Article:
Tuesday, June 28, 2016

#374 Jim Gantner

Who is this player?
Jim Gantner, third baseman, Milwaukee Brewers

Although the front of his card indicates Jim Gantner as a third baseman, he started more games in 1980 at second base as he did at third. This was mainly due to an injury to Paul Molitor who missed a month and an half during the summer and the fact that veterans Don Money and Sal Bando could also play third. He put in a very solid season batting .282 and establishing his career-long reputation as a dependable and reliable player regardless of where he was on the field or where he was batting in the lineup. 

Perhaps it was fate that the Wisconsin native would spend every day of his 17-year career as a member of the hometown team, with only Hall of Famer Robin Yount spending more time in a Brewer uniform. Growing up in nearby Eden, Gantner starred in high school and in college again choosing a school close to home, the University of Wisconsin-Oshkosh. 

He made his major league debut at the end of the 1976 season and was teammates with the immortal Henry Aaron, whom he pinch-ran for in the legend's final game on the final day of the season. 

He is fondly remembered as a member of the famed "Harvey's Wallbangers" 1982 American League champions. Appearing mostly as a second baseman, this team is the most beloved in Brewers history as the only team to reach the World Series. He appeared in all seven games of the Fall Classic, batting .333 (8-24) with five extra base hits. 

Along with Yount and Paul Molitor, Gantner would share a record for most season three players spent as teammates (15) a streak that would end with Gantner's retirement and Molitor's free agent signing with the Toronto Blue Jays.

In retirement, Gantner coached and managed and was honored by the state of Wisconsin and his college with inductions to their Halls of Fame. He also had a variety of interests; he opened a coffee shop, was instrumental in the revitalization of a downtown Milwaukee hotel and owns a auto-repair business in Hales Corners, Wisconsin.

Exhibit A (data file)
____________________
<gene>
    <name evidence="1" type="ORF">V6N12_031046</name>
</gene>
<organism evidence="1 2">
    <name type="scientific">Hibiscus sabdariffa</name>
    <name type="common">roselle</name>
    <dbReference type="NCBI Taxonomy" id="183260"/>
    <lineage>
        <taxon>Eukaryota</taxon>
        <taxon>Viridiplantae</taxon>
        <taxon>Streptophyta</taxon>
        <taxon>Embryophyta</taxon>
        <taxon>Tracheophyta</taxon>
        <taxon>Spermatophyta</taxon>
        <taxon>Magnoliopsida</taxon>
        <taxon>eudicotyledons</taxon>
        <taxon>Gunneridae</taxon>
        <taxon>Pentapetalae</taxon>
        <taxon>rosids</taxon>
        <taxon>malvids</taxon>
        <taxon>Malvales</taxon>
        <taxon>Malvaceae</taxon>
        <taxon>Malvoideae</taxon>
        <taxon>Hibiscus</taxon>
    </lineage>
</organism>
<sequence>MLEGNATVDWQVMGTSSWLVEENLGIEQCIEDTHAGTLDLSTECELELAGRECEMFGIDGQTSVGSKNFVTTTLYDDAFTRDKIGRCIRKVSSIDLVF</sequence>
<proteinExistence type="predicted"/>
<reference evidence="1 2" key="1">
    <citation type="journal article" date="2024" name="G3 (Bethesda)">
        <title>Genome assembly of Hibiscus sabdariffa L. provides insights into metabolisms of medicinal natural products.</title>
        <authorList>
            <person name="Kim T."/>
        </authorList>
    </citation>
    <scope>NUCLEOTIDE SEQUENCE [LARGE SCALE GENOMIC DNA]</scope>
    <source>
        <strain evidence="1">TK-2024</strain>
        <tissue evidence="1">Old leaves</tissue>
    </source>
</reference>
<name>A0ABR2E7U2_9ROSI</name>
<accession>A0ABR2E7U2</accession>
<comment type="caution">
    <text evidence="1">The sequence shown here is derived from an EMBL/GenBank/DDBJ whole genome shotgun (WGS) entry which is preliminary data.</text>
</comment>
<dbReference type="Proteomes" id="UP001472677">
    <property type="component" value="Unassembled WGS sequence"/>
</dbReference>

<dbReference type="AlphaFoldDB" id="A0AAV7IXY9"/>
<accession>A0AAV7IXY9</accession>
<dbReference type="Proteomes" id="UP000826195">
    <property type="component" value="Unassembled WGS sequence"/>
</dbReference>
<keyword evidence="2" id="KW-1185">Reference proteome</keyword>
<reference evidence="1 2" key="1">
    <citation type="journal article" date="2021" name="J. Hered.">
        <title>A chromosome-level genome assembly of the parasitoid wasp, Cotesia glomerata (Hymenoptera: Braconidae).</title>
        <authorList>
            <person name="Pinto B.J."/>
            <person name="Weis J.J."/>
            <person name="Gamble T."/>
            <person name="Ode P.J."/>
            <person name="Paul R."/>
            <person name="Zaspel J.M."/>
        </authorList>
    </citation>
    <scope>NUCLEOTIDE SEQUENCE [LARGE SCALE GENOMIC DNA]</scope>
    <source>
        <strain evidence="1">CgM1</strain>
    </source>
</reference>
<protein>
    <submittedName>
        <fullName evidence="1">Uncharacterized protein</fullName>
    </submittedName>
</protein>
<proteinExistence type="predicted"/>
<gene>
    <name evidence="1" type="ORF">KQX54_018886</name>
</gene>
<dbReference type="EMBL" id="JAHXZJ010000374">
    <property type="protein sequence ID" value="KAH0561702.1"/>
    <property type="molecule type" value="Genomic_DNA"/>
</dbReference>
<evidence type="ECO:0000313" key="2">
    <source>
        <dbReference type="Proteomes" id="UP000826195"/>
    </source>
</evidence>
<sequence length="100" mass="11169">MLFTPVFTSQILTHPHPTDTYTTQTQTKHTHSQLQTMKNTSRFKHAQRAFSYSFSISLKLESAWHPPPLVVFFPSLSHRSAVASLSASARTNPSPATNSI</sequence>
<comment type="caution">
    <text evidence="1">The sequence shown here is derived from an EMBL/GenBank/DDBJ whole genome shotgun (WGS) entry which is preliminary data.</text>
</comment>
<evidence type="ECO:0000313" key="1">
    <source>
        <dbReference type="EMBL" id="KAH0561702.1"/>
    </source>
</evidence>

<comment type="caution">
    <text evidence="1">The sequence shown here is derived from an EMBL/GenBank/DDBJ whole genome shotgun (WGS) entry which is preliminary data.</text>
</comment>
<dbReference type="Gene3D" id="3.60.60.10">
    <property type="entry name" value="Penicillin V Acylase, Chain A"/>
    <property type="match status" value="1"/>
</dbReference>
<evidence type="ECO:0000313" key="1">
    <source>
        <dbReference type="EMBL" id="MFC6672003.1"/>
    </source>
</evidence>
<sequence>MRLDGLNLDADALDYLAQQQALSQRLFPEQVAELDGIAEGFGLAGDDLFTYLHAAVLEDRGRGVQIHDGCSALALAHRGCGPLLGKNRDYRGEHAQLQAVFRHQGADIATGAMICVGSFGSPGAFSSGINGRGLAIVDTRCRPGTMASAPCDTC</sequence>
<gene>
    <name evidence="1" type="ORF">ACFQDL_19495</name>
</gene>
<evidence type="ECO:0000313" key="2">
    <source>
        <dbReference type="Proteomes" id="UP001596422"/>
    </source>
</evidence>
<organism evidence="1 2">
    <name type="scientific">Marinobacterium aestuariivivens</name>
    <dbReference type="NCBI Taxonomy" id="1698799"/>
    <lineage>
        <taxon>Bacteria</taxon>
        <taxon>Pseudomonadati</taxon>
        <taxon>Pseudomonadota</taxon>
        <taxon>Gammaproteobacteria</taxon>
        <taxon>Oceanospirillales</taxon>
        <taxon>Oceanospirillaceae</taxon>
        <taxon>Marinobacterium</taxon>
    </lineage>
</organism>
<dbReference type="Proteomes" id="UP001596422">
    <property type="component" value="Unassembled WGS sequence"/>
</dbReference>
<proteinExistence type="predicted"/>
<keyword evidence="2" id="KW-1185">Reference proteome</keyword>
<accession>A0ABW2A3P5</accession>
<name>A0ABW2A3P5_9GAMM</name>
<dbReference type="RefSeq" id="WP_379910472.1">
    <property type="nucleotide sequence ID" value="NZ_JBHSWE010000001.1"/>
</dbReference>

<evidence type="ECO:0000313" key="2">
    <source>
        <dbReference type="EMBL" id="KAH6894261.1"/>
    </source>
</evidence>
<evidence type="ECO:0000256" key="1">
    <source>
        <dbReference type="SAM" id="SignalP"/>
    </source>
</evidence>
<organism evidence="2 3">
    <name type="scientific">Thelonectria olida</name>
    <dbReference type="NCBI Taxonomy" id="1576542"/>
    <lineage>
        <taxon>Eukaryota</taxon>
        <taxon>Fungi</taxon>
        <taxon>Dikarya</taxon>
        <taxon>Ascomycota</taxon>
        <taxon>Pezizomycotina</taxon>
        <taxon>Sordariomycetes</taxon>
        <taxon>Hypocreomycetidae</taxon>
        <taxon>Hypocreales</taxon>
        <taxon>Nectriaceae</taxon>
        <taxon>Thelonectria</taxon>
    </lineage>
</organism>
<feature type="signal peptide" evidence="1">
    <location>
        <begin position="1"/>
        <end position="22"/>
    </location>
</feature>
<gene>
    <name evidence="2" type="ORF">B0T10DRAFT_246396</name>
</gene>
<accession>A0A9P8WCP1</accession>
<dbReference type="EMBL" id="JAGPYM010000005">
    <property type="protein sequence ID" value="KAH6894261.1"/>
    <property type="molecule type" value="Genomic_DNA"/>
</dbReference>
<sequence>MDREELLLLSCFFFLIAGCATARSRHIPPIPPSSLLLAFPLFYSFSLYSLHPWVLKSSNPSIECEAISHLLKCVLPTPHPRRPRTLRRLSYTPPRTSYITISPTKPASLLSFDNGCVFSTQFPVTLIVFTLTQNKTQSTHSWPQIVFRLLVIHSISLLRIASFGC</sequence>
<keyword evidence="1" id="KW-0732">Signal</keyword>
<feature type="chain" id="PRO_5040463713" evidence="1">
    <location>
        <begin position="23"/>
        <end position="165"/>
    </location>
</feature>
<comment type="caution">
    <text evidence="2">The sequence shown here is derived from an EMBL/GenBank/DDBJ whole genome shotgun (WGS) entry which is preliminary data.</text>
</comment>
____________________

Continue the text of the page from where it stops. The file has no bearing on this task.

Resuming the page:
Recently, Gantner, who had his ACL torn twice with take-out slides, offered his opinion of the recent "Chase Utley rule."

Why I love this card
Guys like Ganter would typically have their minor league records on the back. I loved this since it gave me a glimpse of all the other places baseball was played throughout the country. In 1980, there were no minor league teams in Michigan, so seeing other cities intrigued me. 

Some cities, like Newark, I already knew. Others, like Spokane, my dad would help me, often times with an atlas for a visual point of reference. Gantner's card, though provided a conundrum - where in the world was Thetf'd Mines?? It was the only place that my father didn't know or we couldn't find in an atlas. It it wasn't in an atlas, where did Gantner play? Overseas? The Moon? It bugged me the whole summer whenever I came across Gantner's card. 

Today, the internet makes everything so easy....Gantner played in Thetford-Mines, Quebec for the appropriately named Miners. Since my dad's atlas was of the United States, no wonder we never found it. Gantner would be on the last MLB-affiliated team to play in that town.

Something else...
Thetford Mines population is roughly 25,000 people and about two and a half hours east of Montreal. Not surprisingly, they have a hockey team interestingly named the Thetford-Mines Isothermic. 

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